Investigators interviewed CNN host and Southampton resident Chris Cuomo about his advising his brother Gov. Andrew Cuomo on how to handle publicity surrounding allegations that the governor sexually harassed female staffers.
The broadcaster was among 179 people interviewed by independent investigators hired to conduct the five-month probe for New York State Attorney General Letitia James’ office. The inquiry culminated in a bombshell surprise 168-page report that detailed Chris Cuomo’s questioning in the probe, as well as new revelations from accusers when it was released on August 3.
“According to internal documents and communications obtained during the investigation, it appears that the governor’s advisors, including … Chris Cuomo, counseled him to express contrition after the press published [Cuomo aide Charlotte] Bennett’s allegations,” the report stated. The report later added: “During his testimony, Chris Cuomo explained that there was discussion about remedial measures the [administration] should take in light of the sexual harassment allegations, but some people had taken the position that ‘they should just wait.’”
Bennett, a former executive assistant to the governor, is among 11 women whose allegations against the three-term Democratic governor are detailed in the report, which outlines accusations of groping, kissing and other workplace misconduct. She was the second aide to go public with claims against the governor—in her case, his asking about her prior sexual assault, telling the 25-year-old woman that the 63-year-old divorced father of three adult daughters would like to date a woman her age and asking if she dates older men. Shortly after she told her story to the media this spring, the governor released a public apology stating that he never meant to make anyone feel uncomfortable.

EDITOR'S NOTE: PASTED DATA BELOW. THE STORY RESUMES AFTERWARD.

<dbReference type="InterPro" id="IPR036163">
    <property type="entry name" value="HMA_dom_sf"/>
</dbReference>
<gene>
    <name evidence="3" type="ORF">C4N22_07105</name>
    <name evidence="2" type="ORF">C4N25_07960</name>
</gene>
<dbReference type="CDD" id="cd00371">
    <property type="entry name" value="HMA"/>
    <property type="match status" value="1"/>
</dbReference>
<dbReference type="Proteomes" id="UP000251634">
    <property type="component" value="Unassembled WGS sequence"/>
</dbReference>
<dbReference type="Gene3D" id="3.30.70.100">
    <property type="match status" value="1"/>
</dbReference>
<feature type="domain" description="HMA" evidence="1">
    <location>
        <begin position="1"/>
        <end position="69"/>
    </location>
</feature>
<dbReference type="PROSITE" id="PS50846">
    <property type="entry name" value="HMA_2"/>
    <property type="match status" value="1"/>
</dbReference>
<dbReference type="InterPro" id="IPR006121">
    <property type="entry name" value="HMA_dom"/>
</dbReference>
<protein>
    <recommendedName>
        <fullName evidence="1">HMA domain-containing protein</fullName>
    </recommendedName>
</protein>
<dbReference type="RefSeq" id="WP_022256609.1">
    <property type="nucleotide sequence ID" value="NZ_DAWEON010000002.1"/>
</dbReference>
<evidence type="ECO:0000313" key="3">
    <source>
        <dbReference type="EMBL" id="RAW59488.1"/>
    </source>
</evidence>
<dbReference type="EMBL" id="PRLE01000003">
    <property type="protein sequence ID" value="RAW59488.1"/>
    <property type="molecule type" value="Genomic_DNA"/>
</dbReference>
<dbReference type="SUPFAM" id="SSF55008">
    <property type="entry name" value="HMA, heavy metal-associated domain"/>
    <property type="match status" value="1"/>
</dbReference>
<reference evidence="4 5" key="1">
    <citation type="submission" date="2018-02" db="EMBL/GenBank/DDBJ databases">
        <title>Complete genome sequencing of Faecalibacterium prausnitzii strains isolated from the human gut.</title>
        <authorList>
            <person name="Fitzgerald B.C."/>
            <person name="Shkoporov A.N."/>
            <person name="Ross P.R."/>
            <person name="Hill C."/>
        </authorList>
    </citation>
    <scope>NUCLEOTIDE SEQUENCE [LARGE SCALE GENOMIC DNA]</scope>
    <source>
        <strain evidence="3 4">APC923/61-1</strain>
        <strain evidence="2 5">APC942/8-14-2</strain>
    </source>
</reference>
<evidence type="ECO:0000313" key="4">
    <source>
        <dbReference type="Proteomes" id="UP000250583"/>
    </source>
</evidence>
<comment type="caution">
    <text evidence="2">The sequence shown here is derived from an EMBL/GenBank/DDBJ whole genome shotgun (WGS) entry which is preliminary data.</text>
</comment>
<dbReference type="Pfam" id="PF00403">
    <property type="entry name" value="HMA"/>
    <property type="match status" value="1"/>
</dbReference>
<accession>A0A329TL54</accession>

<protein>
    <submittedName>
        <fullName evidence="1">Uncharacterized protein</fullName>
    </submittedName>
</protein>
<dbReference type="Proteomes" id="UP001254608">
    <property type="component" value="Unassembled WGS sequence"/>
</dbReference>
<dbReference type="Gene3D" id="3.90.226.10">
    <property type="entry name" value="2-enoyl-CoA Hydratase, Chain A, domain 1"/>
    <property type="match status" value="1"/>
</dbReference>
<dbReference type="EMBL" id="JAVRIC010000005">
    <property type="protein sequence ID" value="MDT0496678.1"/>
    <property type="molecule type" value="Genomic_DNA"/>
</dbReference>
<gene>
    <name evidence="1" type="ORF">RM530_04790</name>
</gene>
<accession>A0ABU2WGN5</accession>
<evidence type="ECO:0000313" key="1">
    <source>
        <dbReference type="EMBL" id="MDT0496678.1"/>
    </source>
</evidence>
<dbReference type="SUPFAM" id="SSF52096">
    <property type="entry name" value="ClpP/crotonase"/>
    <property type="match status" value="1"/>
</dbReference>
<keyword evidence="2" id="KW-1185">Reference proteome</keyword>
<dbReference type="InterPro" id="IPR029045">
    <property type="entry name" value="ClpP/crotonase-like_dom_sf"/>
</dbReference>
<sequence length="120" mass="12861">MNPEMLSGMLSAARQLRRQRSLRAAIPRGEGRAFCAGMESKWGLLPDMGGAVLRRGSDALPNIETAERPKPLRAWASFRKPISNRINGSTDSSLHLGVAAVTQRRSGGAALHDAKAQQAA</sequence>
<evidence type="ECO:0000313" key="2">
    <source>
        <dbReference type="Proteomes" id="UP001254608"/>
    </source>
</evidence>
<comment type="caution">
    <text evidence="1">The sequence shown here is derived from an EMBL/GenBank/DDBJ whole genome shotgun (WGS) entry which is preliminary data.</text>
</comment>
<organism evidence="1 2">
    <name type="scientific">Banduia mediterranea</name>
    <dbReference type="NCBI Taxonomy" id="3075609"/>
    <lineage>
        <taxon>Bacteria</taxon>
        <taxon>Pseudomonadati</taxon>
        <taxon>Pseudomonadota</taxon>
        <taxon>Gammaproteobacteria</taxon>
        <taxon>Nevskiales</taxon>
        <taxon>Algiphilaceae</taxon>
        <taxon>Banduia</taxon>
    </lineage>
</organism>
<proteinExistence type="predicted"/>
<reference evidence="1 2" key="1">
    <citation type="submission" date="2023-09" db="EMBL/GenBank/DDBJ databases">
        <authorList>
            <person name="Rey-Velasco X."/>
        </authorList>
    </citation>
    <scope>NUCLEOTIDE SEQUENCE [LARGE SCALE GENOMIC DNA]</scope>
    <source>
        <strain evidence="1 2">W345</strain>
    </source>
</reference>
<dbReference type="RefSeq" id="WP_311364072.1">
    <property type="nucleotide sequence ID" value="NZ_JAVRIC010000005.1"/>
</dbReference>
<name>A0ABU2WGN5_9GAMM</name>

“What this investigation revealed was a disturbing pattern of conduct by the governor of the great state of New York,” James, a Democrat, told reporters during a news conference. “These 11 women were in a hostile and toxic work environment.”